Is the video game industry the industry of the future?
Today, video game creation enjoys much higher budgets than those of the film industry worldwide. It is therefore an economic sector that generates enormous profits and on which more and more creative Belgians are focusing.
The authorities are endeavouring to structure the gaming environment in Wallonia, relying on a pool of young talent trained in universities and other centres of competence such as TechnocITé and Technifutur. One example is in Mons, where the GameMax label was launched to promote serious gaming, "a mix of activities that brings together teaching, information, communications, marketing and training, with links and sometimes legal resources." A Wallonia Game Association has also been created to support the development of the current studios.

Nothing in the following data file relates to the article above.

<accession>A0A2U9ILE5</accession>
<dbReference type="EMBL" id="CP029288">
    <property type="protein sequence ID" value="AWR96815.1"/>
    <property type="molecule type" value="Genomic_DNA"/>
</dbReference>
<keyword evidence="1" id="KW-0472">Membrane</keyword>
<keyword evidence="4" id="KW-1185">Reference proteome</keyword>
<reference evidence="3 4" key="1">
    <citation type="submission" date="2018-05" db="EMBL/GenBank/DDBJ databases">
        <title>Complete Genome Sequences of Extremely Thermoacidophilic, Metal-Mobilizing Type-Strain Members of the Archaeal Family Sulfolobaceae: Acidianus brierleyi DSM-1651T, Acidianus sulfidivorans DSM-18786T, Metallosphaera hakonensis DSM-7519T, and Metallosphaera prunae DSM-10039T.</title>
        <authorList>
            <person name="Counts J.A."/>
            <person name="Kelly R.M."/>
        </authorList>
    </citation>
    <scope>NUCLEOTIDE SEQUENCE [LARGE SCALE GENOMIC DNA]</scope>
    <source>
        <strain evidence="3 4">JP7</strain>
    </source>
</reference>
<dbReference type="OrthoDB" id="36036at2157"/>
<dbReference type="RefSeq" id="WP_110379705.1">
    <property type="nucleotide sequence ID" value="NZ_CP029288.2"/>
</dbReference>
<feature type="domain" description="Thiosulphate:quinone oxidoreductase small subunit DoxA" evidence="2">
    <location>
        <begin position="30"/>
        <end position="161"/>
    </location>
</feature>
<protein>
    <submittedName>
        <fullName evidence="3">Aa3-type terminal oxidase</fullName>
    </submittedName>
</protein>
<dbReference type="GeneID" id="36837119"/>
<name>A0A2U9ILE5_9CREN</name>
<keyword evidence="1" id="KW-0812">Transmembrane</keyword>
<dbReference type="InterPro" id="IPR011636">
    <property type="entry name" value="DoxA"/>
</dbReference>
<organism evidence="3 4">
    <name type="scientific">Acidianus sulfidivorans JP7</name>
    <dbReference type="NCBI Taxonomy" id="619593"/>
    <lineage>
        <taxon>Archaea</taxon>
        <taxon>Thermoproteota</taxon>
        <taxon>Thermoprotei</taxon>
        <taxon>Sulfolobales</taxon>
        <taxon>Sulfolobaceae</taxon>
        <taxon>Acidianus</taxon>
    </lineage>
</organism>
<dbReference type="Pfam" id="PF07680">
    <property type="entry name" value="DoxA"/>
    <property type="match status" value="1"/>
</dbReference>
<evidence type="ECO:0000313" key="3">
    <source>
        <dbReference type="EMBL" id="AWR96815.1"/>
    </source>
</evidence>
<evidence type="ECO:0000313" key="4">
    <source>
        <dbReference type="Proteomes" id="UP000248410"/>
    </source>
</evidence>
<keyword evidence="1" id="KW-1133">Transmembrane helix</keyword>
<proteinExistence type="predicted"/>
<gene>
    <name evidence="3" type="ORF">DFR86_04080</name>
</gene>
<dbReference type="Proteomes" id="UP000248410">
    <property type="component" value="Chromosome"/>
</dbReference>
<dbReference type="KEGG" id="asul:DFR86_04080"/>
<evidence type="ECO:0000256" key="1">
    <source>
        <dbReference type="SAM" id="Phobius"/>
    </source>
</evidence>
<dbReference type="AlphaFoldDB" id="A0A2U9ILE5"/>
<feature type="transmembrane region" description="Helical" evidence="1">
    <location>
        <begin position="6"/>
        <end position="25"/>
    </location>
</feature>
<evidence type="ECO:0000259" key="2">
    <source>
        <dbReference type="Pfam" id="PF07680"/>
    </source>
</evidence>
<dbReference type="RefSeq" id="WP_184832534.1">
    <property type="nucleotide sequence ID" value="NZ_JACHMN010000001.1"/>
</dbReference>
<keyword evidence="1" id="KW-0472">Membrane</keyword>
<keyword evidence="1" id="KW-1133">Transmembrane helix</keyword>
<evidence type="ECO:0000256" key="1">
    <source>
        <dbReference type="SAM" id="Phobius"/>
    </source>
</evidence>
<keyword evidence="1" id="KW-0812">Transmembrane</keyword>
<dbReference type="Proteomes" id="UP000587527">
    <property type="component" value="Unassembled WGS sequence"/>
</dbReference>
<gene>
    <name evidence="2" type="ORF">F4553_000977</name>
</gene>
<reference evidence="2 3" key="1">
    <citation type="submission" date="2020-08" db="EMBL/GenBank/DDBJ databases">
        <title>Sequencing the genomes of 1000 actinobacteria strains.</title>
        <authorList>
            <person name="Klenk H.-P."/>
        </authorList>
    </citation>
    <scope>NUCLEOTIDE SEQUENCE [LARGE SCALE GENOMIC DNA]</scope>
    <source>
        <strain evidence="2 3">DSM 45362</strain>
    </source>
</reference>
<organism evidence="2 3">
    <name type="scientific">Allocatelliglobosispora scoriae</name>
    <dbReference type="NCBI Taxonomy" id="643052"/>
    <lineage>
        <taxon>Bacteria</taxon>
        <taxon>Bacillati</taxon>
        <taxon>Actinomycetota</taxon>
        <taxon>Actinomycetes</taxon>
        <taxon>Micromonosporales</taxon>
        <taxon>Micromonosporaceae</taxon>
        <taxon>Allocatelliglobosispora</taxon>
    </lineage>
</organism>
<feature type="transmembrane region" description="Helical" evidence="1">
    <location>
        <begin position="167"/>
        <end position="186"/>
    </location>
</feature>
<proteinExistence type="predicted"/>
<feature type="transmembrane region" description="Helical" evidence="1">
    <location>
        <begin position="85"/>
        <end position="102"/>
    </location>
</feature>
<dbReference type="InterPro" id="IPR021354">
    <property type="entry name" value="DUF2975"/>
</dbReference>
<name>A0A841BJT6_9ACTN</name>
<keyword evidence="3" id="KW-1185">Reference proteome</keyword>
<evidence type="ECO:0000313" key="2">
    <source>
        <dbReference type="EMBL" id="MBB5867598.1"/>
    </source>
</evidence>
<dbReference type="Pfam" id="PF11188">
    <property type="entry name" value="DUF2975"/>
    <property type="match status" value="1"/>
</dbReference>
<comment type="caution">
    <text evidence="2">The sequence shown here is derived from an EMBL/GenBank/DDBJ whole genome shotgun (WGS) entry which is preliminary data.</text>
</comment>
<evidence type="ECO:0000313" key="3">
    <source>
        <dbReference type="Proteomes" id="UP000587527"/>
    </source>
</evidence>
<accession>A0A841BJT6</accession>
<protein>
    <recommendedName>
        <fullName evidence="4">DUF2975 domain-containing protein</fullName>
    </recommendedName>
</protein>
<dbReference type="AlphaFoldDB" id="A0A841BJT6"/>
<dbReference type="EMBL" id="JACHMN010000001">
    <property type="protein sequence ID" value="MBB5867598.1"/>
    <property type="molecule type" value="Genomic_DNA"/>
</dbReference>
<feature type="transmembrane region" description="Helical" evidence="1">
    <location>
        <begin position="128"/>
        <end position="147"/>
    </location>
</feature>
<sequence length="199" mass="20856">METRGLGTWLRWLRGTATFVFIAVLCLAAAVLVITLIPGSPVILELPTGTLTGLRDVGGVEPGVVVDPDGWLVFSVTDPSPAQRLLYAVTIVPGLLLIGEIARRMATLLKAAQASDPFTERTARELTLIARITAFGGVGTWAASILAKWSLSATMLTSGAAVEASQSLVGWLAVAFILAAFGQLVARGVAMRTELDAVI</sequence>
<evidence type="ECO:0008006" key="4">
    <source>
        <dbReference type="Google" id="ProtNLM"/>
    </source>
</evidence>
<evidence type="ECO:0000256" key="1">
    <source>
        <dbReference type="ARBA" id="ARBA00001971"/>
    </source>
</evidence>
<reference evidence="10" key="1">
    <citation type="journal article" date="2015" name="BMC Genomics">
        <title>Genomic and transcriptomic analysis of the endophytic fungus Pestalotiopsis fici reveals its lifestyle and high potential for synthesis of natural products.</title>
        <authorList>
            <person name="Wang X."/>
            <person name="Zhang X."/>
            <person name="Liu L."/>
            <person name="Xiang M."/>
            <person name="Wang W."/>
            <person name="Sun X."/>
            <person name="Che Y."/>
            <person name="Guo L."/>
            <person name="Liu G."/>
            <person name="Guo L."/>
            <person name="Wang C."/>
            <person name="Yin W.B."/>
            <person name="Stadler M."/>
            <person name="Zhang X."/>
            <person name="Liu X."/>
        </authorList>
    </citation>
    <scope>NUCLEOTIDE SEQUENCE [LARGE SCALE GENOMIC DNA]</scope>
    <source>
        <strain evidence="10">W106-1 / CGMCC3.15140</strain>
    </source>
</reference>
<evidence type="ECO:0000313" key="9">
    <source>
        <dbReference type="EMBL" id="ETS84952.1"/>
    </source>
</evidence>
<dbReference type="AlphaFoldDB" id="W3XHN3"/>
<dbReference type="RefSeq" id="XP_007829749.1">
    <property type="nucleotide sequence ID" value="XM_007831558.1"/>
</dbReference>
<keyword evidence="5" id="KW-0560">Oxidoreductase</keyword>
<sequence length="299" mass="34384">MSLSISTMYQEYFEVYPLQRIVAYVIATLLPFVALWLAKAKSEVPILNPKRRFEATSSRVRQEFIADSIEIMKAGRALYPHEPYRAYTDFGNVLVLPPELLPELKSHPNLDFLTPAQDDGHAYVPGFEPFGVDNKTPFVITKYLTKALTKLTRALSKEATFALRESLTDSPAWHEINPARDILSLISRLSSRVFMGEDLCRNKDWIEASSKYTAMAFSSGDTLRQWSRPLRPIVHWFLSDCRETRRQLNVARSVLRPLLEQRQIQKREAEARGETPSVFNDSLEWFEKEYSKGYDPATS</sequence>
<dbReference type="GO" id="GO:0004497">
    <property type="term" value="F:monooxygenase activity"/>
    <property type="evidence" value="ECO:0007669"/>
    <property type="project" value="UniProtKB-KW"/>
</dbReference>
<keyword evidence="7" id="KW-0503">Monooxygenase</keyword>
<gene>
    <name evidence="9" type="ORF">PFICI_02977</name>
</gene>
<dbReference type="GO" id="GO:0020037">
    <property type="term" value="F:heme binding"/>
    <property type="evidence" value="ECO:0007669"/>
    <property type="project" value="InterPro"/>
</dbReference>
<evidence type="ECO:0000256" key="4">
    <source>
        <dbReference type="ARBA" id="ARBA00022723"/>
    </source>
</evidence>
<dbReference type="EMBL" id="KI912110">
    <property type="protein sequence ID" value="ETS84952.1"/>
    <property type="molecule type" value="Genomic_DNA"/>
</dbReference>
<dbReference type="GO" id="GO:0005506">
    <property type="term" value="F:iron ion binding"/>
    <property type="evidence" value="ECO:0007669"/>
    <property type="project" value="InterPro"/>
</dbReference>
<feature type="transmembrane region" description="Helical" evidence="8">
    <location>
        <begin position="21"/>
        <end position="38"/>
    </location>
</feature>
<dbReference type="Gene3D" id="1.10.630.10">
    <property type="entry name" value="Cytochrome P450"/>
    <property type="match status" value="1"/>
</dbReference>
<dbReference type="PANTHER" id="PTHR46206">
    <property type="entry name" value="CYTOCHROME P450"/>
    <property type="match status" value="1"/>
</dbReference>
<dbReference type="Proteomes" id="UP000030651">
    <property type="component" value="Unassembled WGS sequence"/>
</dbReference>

And while substantial financial resources are required, the government is counting primarily on the leverage effect provided by the tax shelter mechanism, i.e. an incentive enabling a Belgian company to invest in this sector and receive a tax reduction in exchange.
Private stakeholders are not hesitating to invest significant resources, as shown by the company Wild Bishop, which recently set up at the Pôle Image in Liège. It is now emerging as the leading Walloon video game incubator, launching calls for projects on a recurring basis.